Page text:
Conformista is a library to make building presenters -- and form objects in particular -- easier. It provides an ActiveModel-compliant base class that your own form objects can inherit from, along with standard behaviour for creating, loading, validating and persisting business objects (usually ActiveRecord models).
Conformista is distributed as a Ruby gem, which should be installed on most Macs and Linux systems. Once you have ensured you have a working installation of Ruby and Ruby gems, install the gem as follows from the command line:
$ gem install conformista
To use it with Bundler, add it to your
Then install it by running
The canonical example of a form object is a sign up form. Let's say we want to
let a visitor to our Rails application sign up for an account. That will include
class Account < ActiveRecord::Base validates :name, presence: true end class User < ActiveRecord::Base validates :email, :password, presence: true has_secure_password end class Profile < ActiveRecord::Base end
Instead of using
accepts_nested_attributes_for, or cramming all the data in
User model, or using a lot of controller logic, we use a form object to
present these three entities as a single object to the view:
class SignupController < ApplicationController def new @signup = Signup.new end def create @signup = Signup.new(params[:signup]) if @signup.save redirect_to root_url, notice: 'Thanks for signing up!' else render 'new' end end end
The single object we use is a form object that inherits from
class Signup < Conformista::FormObject presents User => i[email password], Account => i[name], Profile => i[bio twitter github] attr_accessor :password_confirmation, :terms_and_conditions validates :password, confirmation: true validates :terms_and_conditions, acceptance: true after_save :deliver_welcome_email private def deliver_welcome_email Notifications.welcome_email(user).deliver end end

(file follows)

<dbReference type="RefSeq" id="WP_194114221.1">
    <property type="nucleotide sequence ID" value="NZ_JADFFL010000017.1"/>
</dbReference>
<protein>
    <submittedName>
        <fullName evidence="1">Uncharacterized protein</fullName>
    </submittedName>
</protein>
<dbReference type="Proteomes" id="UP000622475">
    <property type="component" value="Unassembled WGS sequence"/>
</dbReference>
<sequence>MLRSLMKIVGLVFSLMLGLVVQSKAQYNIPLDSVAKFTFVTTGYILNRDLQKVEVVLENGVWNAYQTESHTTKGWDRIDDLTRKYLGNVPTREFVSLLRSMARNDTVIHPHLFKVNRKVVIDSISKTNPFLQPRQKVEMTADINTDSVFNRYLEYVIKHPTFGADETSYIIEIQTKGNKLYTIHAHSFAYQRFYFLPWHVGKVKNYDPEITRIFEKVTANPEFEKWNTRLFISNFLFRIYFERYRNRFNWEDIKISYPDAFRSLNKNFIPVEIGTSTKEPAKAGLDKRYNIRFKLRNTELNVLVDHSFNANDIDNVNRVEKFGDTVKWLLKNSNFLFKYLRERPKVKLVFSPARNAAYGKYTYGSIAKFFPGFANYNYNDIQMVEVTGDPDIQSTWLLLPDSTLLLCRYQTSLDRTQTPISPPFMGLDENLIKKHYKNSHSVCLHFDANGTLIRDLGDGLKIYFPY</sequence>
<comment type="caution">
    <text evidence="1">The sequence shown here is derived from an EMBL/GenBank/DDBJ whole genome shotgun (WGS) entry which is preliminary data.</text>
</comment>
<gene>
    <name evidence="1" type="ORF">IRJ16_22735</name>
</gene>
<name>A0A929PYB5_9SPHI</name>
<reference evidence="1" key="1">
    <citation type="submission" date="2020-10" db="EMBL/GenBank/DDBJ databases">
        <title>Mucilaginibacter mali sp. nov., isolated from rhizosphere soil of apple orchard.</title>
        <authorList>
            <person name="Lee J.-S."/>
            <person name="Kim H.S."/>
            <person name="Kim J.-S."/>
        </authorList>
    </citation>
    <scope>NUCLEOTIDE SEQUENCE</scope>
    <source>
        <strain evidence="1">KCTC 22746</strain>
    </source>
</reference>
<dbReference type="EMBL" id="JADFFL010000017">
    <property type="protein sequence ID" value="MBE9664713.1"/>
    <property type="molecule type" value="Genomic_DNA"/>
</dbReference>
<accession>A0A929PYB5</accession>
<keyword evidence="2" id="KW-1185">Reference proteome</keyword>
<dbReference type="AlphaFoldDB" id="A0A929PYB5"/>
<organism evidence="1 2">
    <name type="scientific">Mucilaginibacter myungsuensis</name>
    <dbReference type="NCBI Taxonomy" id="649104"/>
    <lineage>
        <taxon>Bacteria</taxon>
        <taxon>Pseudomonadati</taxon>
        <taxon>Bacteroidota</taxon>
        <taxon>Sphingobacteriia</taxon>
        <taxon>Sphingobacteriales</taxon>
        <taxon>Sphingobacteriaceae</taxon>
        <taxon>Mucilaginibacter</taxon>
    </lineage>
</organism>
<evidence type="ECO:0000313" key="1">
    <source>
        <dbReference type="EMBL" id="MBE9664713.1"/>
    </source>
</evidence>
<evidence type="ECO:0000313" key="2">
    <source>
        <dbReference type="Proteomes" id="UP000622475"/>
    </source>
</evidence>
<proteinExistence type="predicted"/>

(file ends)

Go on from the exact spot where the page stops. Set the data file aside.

We can now generate a form for our form object:
<%= form_for @signup, url: signup_path do |f| %> <p> <%= f.label :name %><br> <%= f.text_field :name %> </p> <p> <%= f.label :email %><br> <%= f.text_field :email %> </p> <p> <%= f.label :password %> <%= f.password_field :password %> </p> <p> <%= f.label :password_confirmation %><br> <%= f.password_field :password_confirmation %> </p> <p> <%= f.label :bio %><br> <%= f.text_area :bio %><br> </p> <p> <%= f.label :twitter %><br> <%= f.text_field :twitter %><br> </p> <p> <%= f.label :github %><br> <%= f.text_field :github %><br> </p> <p> <%= f.check_box :terms_and_conditions %> I have read and agree to the terms and conditions </p> <p> <%= f.submit %> </p> <% end %>
Note how the logic specifically tied to the form, like the acceptance and confirmation validations, and the email delivery, have been moved out of the model layer into the presenter layer. However, the single presenter object will re-use the data-specific validations defined in the model.
See the inline API docs for more information.
Note on Patches/Pull Requests
- Fork the project.
- Make your feature addition or bug fix.
- Add tests for it. This is important so I don't break it in a future version unintentionally.
- Commit, do not mess with rakefile, version, or history. (if you want to have your own version, that is fine but bump version in a commit by itself I can ignore when I pull)
- Send me a pull request. Bonus points for topic branches.
Please report any issues, defects or suggestions in the Github issue tracker.
What has changed?
See the HISTORY file for a detailed changelog.